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The Toxic Male

Are unconscious biases perpetuating this stereotypical image that boys are toxic by nature and girls need to be protected from them?

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The term ‘toxic male’ originated in the 1980’s from the mythopoetic men’s movement. This was a movement founded by men for men that grew as a reaction to the second-wave feminist movement. A variety of self-help workshops and retreats provided a way to liberate men from the constraints of the modern world which they felt did not allow them to be their true masculine self. Rituals during retreats gave men an outlet for their ‘manliness’. Men basically felt threatened by the power women were assuming. They implied that if they could not be ‘manly’ then the result could be chauvinistic or aggressive behaviour towards women. This movement provided an safe outlet for the squashed ‘manliness’ that was now in question. The stereotype of what society said a male should be was challenged by the women’s movement. The male image was being threatened by a powerful new image of women.

Growing up during this time I was well aware of the changing images. There was tension as the roles were changing. Men would receive conflicting messages – good manners dictated he hold the door open for a woman but some women now found this act demeaning and asserted that they could open doors for themselves. Both genders were struggling with expectations and identity.

Today the term ‘toxic masculinity’ refers to a set of behaviours and beliefs that portray males as tough, stoic guys who suppress or mask their emotions and equivocate violence with power. These males follow the Boy Code, sometimes intentionally sometimes incidentally. We immediately recognize a toxic male when we see one. And most of us believe that would never be our sons. That depends on how you parent your boys.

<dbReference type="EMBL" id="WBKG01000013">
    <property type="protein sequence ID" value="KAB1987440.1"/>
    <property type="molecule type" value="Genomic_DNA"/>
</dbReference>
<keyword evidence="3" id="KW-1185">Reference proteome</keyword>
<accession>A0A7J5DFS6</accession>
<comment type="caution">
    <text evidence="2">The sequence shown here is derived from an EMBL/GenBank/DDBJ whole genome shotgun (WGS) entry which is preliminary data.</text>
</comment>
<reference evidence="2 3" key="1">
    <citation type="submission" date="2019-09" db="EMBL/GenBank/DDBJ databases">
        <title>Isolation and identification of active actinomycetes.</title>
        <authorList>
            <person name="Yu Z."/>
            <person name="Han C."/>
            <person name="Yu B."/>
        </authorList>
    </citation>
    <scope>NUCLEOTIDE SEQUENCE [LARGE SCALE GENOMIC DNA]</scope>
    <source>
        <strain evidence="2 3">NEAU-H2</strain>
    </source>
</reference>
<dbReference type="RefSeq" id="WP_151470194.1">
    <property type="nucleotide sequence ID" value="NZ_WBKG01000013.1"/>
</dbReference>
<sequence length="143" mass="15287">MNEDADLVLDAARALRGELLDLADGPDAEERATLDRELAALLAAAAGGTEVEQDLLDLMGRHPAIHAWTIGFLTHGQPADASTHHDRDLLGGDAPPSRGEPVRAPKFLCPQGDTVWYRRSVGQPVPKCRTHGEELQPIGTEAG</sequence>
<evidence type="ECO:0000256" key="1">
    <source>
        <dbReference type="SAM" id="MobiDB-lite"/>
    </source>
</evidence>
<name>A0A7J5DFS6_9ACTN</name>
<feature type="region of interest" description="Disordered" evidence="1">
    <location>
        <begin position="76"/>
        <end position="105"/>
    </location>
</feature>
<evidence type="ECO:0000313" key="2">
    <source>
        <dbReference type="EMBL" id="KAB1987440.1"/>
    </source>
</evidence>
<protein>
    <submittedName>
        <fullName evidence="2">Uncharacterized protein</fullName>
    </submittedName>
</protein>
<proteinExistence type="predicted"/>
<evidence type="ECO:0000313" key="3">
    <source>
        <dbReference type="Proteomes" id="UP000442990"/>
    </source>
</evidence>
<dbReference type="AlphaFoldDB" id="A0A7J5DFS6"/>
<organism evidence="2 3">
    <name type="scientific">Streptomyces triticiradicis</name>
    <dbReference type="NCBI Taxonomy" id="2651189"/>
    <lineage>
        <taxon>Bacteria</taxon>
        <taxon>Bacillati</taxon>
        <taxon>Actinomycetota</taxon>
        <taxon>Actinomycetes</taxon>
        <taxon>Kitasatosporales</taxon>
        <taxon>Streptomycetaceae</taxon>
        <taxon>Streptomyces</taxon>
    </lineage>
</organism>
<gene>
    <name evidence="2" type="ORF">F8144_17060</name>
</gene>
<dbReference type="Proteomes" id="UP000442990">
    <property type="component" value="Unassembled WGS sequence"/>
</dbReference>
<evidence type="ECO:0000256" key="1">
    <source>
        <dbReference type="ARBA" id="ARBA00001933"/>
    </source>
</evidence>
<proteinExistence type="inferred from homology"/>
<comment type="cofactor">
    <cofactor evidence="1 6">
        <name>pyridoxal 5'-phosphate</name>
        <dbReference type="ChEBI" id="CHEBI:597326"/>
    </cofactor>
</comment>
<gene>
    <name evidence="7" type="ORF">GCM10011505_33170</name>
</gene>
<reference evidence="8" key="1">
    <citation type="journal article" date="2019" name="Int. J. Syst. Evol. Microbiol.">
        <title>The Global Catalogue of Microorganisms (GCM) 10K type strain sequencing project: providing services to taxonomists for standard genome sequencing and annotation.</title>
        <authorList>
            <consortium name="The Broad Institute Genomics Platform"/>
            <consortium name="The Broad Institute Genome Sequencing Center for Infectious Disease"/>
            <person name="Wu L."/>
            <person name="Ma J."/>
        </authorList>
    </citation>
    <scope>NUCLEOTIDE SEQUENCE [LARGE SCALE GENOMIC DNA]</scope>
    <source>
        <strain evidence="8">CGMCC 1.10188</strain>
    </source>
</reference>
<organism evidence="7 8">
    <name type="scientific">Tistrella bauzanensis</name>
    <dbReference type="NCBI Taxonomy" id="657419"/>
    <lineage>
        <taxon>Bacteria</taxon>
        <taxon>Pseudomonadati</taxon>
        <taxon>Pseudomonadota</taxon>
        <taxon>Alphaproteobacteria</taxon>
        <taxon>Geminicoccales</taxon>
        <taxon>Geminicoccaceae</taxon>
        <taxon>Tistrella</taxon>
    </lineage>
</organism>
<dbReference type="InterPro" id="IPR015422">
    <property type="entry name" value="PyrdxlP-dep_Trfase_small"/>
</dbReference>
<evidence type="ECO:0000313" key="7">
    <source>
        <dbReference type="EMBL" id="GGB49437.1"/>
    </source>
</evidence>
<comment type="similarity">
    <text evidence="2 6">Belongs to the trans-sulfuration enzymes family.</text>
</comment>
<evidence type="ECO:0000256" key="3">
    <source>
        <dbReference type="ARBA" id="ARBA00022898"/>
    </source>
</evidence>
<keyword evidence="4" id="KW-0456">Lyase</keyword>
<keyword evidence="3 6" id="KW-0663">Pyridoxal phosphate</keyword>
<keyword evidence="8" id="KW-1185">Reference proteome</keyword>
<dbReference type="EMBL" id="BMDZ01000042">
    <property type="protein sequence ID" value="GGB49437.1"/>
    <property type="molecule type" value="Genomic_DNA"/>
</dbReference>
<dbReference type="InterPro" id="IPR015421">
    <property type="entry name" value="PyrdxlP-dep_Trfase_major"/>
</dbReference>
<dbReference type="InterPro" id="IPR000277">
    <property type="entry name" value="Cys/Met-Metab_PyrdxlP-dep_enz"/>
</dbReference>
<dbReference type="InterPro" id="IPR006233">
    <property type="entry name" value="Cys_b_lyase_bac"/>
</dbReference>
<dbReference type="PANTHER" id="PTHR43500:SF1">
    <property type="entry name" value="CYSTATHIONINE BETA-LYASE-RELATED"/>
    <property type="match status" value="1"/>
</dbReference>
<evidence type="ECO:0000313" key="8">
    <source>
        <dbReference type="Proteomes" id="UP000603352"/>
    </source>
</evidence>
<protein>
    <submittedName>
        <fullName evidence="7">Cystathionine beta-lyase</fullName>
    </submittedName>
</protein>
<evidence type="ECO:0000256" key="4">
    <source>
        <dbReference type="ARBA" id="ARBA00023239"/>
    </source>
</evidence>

Even with the best of intentions we may inadvertently be perpetuating this societal pressure by innocently saying things like – ‘big boys don’t cry’, ‘take it like a man’, ‘don’t be a wimp’.

There are cultural pressures for men to behave in a certain way. This most likely affects all boys and men in some fashion.

When boys and men feel the need to avoid showing emotions, to mask them and push them down, the result is often apparent in a fragile mental health state. This avoidance can have serious consequences in society – thus, the term toxic male, when men do those things that appear in our headlines; violence, rape, suicide. Their emotional world explodes.

Society treats boys differently and the way we can protect our sons is to be aware of the unspoken messages society sends, and then look at our own unconscious biases so that we can intentionally parent our boys to become remarkable men. If we do not become aware of the potential problems we are apt to be part of them. To give our boys the best chance to become remarkable men, we need to become aware of what affects their emotional world and how we can best support them.

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